Training New HOA Board Members

Training new HOA board members.

It’s important that HOA board members, whether new or old, know what they’re doing and how the association works. While they may know some of this when they get elected to the board, the truth is that they can’t know everything.

Developing a training protocol for new members will help bring them up to speed and make them people that the board and the neighborhood can rely on.

Why Train New Members?

Some boards feel like it is too expensive or too time-consuming to train new members. After all, they are there because they want to be, so they should pursue training on their own time, right?

However, many new members don’t know what training to pursue because they don’t know enough to know that there are things they don’t know. That’s part of why training is so important.

Training is also key because many new members, while enthusiastic about participating, helping, and creating change, don’t always know how the board works. A surprising number of them may not even have read the governing documents.

Turn this enthusiasm into something that can really work for the board and the neighborhood with a bit of training. Teach them what is in the governing documents, for instance, so they don’t try to make changes that are illegal. Just a little bit of training can go a long way!

How to Train New Board Members

There are a number of good ways to train new board members. The process might involve:

  • Discussing the governing documents together. Have everyone read them first, and tell them to mark the parts they have questions about or don’t understand. Then talk about them, possibly with the board’s lawyer, so everyone is on the same page.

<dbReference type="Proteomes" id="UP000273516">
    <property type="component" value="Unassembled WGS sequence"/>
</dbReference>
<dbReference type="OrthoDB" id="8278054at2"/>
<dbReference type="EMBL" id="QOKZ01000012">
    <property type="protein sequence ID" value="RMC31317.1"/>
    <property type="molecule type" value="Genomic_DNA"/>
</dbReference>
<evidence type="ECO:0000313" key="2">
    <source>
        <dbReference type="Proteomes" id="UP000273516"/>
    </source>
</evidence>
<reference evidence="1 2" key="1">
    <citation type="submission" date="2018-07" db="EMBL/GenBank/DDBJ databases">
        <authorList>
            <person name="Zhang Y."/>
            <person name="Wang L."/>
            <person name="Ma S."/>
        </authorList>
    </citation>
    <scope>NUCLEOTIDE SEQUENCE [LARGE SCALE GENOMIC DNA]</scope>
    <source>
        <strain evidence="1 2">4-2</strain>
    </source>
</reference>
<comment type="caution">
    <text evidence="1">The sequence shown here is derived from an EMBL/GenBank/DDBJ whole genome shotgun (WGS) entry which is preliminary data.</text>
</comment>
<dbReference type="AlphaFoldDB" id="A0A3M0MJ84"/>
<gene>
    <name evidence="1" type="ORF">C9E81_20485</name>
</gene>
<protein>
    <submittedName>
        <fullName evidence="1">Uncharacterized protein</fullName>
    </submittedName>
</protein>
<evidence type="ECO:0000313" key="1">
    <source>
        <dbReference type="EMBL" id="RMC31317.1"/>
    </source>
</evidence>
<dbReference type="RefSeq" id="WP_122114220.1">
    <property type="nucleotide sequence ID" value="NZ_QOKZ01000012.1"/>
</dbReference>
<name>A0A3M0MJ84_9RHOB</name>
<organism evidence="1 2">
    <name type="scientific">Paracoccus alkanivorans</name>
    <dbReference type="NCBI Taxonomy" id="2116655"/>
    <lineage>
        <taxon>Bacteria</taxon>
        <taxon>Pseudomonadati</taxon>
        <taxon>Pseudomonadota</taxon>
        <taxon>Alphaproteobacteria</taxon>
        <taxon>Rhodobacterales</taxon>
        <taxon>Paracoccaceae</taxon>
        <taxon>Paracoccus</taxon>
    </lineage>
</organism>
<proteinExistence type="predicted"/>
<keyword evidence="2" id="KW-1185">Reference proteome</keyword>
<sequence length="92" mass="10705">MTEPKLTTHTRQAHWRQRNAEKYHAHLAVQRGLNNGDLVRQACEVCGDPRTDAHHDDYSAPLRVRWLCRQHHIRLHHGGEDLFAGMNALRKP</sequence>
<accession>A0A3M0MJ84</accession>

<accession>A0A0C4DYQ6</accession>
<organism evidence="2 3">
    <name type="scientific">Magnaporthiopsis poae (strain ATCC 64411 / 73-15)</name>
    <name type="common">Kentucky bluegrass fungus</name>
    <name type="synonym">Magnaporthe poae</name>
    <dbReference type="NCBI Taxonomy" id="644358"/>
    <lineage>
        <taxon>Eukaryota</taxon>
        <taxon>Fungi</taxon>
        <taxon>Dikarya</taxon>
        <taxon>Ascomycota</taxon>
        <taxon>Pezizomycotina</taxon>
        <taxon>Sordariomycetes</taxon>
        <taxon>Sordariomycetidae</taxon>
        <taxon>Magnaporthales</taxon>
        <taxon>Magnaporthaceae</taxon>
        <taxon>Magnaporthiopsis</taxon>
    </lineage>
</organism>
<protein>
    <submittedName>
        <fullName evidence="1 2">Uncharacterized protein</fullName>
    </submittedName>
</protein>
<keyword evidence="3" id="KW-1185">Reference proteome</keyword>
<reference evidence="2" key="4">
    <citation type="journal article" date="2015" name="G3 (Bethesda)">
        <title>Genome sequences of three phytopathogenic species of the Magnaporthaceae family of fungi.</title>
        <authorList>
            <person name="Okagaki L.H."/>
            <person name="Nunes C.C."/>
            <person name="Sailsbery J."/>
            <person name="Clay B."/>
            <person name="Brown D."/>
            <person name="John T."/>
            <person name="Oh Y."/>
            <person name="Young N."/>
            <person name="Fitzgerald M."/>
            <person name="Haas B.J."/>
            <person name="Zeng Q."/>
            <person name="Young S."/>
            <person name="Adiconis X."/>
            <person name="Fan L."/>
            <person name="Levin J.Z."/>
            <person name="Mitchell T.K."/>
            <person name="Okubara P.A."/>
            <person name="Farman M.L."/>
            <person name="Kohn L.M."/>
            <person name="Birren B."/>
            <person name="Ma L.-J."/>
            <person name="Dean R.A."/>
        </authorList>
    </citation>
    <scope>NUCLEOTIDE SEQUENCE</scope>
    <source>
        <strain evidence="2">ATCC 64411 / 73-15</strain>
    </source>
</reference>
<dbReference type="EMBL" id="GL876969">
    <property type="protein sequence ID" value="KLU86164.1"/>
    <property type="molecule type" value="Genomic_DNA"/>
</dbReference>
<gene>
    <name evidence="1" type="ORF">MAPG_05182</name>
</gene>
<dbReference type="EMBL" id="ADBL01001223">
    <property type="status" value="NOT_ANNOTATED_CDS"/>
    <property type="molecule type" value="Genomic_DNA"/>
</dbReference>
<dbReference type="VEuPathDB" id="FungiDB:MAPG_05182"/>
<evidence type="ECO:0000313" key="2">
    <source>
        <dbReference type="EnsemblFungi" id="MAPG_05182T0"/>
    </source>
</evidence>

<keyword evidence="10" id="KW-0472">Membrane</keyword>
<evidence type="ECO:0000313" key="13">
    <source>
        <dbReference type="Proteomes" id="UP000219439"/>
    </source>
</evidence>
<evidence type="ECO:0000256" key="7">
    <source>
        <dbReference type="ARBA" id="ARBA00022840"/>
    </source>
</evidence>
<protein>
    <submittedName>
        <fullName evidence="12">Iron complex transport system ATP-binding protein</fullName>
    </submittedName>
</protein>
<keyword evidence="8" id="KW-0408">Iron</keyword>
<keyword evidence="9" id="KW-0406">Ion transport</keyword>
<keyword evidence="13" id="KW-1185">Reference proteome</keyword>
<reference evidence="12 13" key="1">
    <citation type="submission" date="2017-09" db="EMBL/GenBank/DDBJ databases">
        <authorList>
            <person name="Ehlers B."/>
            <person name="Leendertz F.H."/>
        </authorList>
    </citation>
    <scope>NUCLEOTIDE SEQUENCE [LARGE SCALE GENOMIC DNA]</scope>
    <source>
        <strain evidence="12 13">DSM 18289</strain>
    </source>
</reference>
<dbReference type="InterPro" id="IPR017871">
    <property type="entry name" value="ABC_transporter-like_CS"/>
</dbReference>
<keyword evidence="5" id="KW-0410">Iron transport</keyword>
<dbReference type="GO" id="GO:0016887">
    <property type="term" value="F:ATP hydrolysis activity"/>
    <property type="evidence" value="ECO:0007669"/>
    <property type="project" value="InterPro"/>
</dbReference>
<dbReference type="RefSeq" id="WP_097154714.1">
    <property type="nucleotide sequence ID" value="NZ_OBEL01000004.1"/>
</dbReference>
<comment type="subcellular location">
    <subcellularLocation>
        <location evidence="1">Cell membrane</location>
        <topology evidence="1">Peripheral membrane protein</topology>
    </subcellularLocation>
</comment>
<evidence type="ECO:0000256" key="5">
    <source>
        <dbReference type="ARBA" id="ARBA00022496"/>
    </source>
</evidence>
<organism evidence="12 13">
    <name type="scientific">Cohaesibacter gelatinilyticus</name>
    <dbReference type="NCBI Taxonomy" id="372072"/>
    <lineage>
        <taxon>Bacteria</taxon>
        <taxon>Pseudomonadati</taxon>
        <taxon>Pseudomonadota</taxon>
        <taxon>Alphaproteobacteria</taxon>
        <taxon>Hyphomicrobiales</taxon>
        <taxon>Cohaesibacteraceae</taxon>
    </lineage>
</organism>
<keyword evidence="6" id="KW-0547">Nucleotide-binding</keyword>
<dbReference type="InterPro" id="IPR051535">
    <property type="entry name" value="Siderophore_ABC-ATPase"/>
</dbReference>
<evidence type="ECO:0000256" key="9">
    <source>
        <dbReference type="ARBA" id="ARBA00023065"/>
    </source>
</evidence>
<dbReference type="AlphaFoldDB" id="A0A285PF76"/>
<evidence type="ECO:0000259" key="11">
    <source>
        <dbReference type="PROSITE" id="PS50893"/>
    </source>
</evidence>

• Understanding parliamentary procedures. No matter which procedure the board uses, new members need to be familiar with it before the first meeting. They need to know where they can interject, make comments, etc.
  • Talking about the current state of things. Board members will know more details about the association than regular members will. New board members will need to be brought up to speed when it comes to the budget, any pending or ongoing projects, the general tenor of the members toward the board, and more.
  • Updating knowledge of rules and laws. The board’s lawyer should come in at least once a year and update everyone – but especially new members – about changes in rules or laws that affect the board and how it runs. This will help ensure compliance and help everyone have the same understanding of how things should go.
  • Taking basic training classes online. A number of websites offer HOA board member courses. New members can take these to learn the basics of how every board functions. Most classes allow for questions at the end.

Training new board members is a worthwhile investment for any HOA. If you are looking to get new board members up to speed but you’re not sure how, reach out to us at Advanced Management Inc today!

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